All in all, the book is an excellent overview of some of the major problems we face in the world today, and how we can solve them. Be sure to read it.

Sunday, May 3, 2009

Off To India!

I'll be reaching Pune on Tuesday, May 5. The goals of my trip are:

  • To set up a network of people interested in spreading sustainable agriculture, esp. in Maharashtra.
  • To visit sustainable farms and sustainable agriculture organizations all over India, to learn about their techniques.
  • To figure out a strategy for accelerating the spread of environmentally and economically sustainable agriculture in India, and especially the states hit by farmer suicides.
If you have any suggestions or know people who would be interested in helping this project, please let me know!

Saturday, May 2, 2009

Recently, I wrote about the report from the Union of Concerned Scientists about the non-existent benefits of genetically modified crops:

Failure to Yield: Evaluating the Performance of Genetically Engineered Crops
... Despite 20 years of research and 13 years of commercialization, genetic engineering has failed to significantly increase U.S. crop yields. ...
Biotechnology crops, like the Roundup Ready seeds from Monsanto are exacerbating the problems they were supposed to solve:
As more acres of "Roundup Ready" crops are planted, the use of the pesticide has increased. The increased application has led some weeds to develop a resistance to glyphosate, the generic term for the chemical in Roundup. And, in turn, farmers have had to apply stronger doses of pesticide to kill the superweeds.
Nonetheless, we tend to think of technological progress as a net positive. Is biotechnology the answer to the problems of mechanical and chemical technology of the past few decades?

Do we need biotechnology to feed the world?

We've seen that the world already produces enough food for everyone. Hunger is not a result of scarcity, but of inequitable distribution.
... The second fallacy is that genetic engineering boosts food production. Currently there are two principal types of biotechnology seeds in production: herbicide resistant and "pest" resistant. [Herbicide resistant crops] allow farmers to apply [Roundup] in ever greater amounts without killing the crops. ... [The "pest" resistant crop] produces its own insecticide.
genetically engineered seeds do not actually increase overall crop yields. ... [in] more than 8,200 field trials... Roundup ready seed produced fewer bushels of soybeans than similar natural varieties.
(The other troubling aspect of GM foods - the terminator seed technology, is currently under a de-facto ban. It is legally prohibited in India and Brazil.)

Is biotechnology safe?
  • There is no overall reduction in pesticide use with genetically modified crops.
  • GM foods brings its own pollution hazard - biological and genetic pollution. The harmful effects of GM organisms on natural ecosystems is well documented.
  • Genes from modified organisms can spread to other organisms, with unpredictable consequences*.
  • Biotechnology may bring new toxins and allergens into the human food supply.*
Biotechnology is expensive and inefficient:

Despite the billions of dollars spent creating transgenic organisms, biotechnology is yet to bring to market a single product that actually benefits consumers. Why should the public pay for this effort that offers no advantages, but increases risks?

- based on pg 62-63, Fatal Harvest.

* For example the StarLink corn recall: Wikipedia, New York Times, and more stories from the NYTimes.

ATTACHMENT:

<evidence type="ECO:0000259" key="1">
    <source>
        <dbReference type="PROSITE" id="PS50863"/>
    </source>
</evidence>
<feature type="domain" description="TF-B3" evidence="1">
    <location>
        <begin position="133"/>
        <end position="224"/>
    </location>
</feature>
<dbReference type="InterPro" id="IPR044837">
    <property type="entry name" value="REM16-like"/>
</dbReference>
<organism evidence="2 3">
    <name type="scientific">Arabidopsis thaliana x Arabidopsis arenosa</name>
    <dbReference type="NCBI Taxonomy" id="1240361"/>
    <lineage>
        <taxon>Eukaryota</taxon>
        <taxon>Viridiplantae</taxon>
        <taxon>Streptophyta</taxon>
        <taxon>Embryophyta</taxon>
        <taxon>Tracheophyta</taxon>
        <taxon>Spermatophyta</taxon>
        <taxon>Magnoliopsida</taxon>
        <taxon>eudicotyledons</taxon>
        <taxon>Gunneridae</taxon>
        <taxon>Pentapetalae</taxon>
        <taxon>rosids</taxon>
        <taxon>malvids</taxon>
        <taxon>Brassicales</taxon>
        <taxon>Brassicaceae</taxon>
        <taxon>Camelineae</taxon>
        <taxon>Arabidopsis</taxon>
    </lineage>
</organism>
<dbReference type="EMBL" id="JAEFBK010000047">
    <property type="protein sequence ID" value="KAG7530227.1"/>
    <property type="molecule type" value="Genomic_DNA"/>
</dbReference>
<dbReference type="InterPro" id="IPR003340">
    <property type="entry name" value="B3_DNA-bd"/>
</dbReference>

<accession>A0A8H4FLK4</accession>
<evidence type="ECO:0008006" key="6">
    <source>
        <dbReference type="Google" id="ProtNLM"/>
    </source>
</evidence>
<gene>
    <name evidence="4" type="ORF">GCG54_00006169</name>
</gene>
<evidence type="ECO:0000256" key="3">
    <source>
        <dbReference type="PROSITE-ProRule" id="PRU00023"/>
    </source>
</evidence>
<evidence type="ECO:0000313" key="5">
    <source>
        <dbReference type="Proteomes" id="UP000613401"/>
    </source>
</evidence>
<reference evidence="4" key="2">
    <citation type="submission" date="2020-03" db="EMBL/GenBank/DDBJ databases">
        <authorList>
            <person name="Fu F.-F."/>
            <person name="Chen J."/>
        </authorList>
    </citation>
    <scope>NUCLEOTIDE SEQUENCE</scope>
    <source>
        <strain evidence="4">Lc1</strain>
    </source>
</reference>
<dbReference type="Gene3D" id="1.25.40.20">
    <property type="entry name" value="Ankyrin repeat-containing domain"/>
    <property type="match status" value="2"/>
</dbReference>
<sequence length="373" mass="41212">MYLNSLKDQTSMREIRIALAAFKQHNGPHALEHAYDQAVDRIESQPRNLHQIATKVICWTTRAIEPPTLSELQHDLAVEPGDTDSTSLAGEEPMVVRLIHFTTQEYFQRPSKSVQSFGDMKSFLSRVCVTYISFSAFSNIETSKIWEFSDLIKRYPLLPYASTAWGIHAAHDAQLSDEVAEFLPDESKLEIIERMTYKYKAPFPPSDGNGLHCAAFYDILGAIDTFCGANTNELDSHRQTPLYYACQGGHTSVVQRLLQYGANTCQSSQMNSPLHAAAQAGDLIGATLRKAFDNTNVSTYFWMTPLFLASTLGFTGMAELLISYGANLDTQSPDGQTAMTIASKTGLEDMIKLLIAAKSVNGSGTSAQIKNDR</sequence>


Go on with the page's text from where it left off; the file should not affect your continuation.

Friday, May 1, 2009

We've read a while ago that even many environmentalists think of the corn-belt style agriculture as a necessary evil, to be tolerated so that the environment elsewhere can be protected. I've personally heard this argument from a very well educated and knowledgeable friend. This just goes to show that Big Food propaganda machine has been very successful.

Propoganda - Sustainable agriculture is "low-yield":

A typical claim of the industrial apologists is that the industrial style of agriculture has prevented some 15 million square miles of wildlands from being plowed under for "low-yield" food production. ... They also claim that if the world does not fully embrace industrial agriculture, hundreds of thousands of wildlife species will be lost to low yield crops and ranging livestock.
There is overwhelming evidence of higher productivity and efficiency of small, biodiverse, low mechanization, petro-chemical free agriculture (see also here and here). Can anybody really believe that industrial agriculture and factory meat-farming, which are net destroyers of energy, water, and soil can benefit the environment in any way?
...sustainable or alternative agriculture minimizes the environmental impacts of farming on plants and animals, as well as the air, water, and soil, often without added economic costs. ... Organic and diversified farming practices increase the prevalence of birds and mammals on farmlands and ensure biological diversity for the planet.
Poisoning the environment:
Pesticide use - endemic to industrial agriculture - has been clearly identified as a principal driving force behind the drastic reduction in biodiversity on America's farmlands. .... there are no fewer than 50 scientific studies that have documented the adverse environmental effects of pseticide use on bird, mammal, and amphibian populations across USA and Canada.
Chemical fertilizers - which are also a key component of industrial agriculture - pose an even greater risk to soil and water quality... Aquatic and marine life are especially vulnerable to the tons of residues from chemically treated croplands that find their way into our major estuaries each year.
Wildlife habitats:
... the huge, monocultured fields characteristic of industrial agriculture have dramatically reduced the wildlife populations by transforming habitats, displacing populations of native species, and introducing non-native species. ... Diversified farming techniques, on the other hand, incorporate numerous varieties of plants, flowers, and weeds, and encourage the proliferation of various wildlife, insect, and plant species.

No myth can hide the fact that decades of industrial agriculture have been a disaster for the environment. Its chemical poisoning has caused eco-cide among countless species. ... the tilling, mowing, and harvesting operations of industrial agriculture have affected, and continue to catastrophically destroy wildlife, soil, and water quality.
- pg 60-61, Fatal Harvest.